Improve Your Testing Suites Readability

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Improve Your Testing Suites Readability
Improve Your Testing Suites Readability
"Whenever you are tempted to type something into a print statement or a debugger expression, write it as a test instead."
Martin Fowler - Developer & Author

Why It's Important To Have A Clean And Easy To Understand Testing Suite

The readability of tests are often overlooked, after all, they are simply there to tell us if something is working as expected right? Well, sort of.  Our tests serve multiple purposes...

  1. Prove correctness (tell us our code is working as expected)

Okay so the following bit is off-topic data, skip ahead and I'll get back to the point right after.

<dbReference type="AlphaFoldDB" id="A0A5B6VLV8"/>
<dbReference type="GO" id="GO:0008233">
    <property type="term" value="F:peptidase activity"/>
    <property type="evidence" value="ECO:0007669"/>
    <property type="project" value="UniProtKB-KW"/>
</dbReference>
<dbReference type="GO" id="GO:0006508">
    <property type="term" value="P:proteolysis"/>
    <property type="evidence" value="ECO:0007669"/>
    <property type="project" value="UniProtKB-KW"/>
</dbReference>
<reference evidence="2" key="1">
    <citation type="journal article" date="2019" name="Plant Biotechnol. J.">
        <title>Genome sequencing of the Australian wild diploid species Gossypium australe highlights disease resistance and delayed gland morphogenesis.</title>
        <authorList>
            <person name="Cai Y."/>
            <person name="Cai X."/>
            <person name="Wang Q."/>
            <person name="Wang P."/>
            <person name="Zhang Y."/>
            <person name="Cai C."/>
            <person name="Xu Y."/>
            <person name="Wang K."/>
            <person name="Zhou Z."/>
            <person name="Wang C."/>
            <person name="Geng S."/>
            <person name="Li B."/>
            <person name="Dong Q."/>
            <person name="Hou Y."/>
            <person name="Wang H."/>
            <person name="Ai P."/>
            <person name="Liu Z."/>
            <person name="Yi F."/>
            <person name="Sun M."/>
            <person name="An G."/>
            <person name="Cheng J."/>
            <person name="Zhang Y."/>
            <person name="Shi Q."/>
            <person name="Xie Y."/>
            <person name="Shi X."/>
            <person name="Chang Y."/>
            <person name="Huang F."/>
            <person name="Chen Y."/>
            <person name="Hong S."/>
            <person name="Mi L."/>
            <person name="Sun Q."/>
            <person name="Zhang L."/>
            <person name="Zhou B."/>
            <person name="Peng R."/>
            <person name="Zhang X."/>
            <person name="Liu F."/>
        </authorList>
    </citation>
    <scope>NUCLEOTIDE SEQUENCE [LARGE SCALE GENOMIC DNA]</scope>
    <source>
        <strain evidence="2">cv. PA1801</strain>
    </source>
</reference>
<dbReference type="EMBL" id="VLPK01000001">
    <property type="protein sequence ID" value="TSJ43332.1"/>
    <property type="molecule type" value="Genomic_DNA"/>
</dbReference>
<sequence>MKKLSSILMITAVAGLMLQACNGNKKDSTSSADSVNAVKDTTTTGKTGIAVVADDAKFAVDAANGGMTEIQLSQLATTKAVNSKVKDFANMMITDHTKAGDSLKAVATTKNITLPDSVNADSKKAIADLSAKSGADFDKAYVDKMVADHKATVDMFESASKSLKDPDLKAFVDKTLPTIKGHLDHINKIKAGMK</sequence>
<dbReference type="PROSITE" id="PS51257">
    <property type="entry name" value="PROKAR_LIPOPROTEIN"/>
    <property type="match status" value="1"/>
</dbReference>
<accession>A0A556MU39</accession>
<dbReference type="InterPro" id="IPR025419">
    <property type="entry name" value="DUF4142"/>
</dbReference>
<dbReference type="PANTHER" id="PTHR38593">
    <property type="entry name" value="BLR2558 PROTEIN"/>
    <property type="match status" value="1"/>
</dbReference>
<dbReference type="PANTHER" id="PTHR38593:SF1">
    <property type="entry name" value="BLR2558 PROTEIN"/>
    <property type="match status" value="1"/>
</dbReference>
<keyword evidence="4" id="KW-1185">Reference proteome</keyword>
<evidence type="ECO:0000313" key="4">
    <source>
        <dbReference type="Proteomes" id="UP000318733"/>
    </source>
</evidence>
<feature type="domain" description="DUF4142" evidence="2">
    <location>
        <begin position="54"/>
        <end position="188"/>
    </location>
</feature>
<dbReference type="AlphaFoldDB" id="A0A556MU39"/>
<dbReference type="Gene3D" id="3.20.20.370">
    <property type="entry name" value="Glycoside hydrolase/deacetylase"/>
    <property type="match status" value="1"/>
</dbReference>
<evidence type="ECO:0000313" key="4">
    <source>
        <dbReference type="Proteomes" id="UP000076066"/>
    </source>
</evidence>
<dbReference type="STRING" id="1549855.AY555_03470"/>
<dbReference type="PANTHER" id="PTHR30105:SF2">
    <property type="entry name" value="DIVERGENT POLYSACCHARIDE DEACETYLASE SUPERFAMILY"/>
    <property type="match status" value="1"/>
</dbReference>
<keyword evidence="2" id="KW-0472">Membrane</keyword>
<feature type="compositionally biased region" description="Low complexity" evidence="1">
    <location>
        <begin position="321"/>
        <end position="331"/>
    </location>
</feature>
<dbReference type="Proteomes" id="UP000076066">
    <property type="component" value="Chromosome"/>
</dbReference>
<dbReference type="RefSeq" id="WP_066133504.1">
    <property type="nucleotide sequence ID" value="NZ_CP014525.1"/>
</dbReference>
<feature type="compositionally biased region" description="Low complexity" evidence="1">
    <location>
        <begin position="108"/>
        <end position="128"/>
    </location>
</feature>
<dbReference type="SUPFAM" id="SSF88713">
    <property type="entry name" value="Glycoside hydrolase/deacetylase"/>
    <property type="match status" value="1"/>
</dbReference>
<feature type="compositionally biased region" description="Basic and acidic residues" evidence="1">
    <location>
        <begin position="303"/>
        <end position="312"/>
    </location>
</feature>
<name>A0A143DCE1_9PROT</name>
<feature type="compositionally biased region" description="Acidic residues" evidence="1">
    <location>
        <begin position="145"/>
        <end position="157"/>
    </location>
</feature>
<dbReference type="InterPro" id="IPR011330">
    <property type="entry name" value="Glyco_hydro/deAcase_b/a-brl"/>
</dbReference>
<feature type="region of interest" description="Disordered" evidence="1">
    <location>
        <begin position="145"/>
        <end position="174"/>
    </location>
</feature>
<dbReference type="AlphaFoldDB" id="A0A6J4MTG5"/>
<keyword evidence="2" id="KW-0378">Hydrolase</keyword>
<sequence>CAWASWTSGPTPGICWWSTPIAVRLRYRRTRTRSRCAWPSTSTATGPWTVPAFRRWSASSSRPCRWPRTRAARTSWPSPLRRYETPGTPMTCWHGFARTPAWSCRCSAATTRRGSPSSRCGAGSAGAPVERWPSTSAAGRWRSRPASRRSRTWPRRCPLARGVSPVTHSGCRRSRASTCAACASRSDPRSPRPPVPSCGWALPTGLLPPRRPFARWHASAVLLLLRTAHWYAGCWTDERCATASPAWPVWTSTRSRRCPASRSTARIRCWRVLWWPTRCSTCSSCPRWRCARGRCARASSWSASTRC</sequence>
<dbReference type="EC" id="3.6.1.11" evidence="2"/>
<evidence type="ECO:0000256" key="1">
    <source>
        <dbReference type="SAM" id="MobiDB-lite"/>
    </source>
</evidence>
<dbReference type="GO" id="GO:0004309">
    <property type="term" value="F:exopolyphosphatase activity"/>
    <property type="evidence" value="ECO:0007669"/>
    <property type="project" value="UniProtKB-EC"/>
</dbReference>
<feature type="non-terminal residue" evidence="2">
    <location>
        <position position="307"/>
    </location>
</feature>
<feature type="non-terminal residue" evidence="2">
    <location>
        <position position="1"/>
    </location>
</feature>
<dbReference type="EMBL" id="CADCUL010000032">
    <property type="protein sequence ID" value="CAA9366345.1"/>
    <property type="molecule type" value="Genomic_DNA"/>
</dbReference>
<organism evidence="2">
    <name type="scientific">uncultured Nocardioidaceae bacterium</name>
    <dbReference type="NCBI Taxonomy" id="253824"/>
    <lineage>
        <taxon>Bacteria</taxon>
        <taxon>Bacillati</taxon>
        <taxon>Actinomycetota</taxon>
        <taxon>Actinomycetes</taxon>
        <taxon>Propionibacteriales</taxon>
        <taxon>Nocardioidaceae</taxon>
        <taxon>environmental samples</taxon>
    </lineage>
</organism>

2. Allow for confident refactoring
  3. Serve as documentation

Take a look at your testing suite, think to yourself... If I come back to this project in a months time and decide to refactor this function, which then causes my tests to fail, could I read the tests that are failing and still be able to deduce what I broke? A well written test suite would certainly be able to do this. 

Although these guidelines will seem arbitrary, you will almost certainly feel the value of them in the future when you need to rely on your tests for refactoring and you no longer have the context in your mind when coming back to a piece of code in your application.

Remove Unnecessary Detail from Tests

What do I mean by unnecessary detail? Well, take a look at this test...

public function test_users_name_is_saved()
{
    $user = User::factory()->create();

    $this->patch(route('users.update', $user), [
        'name' => 'This is the new users name'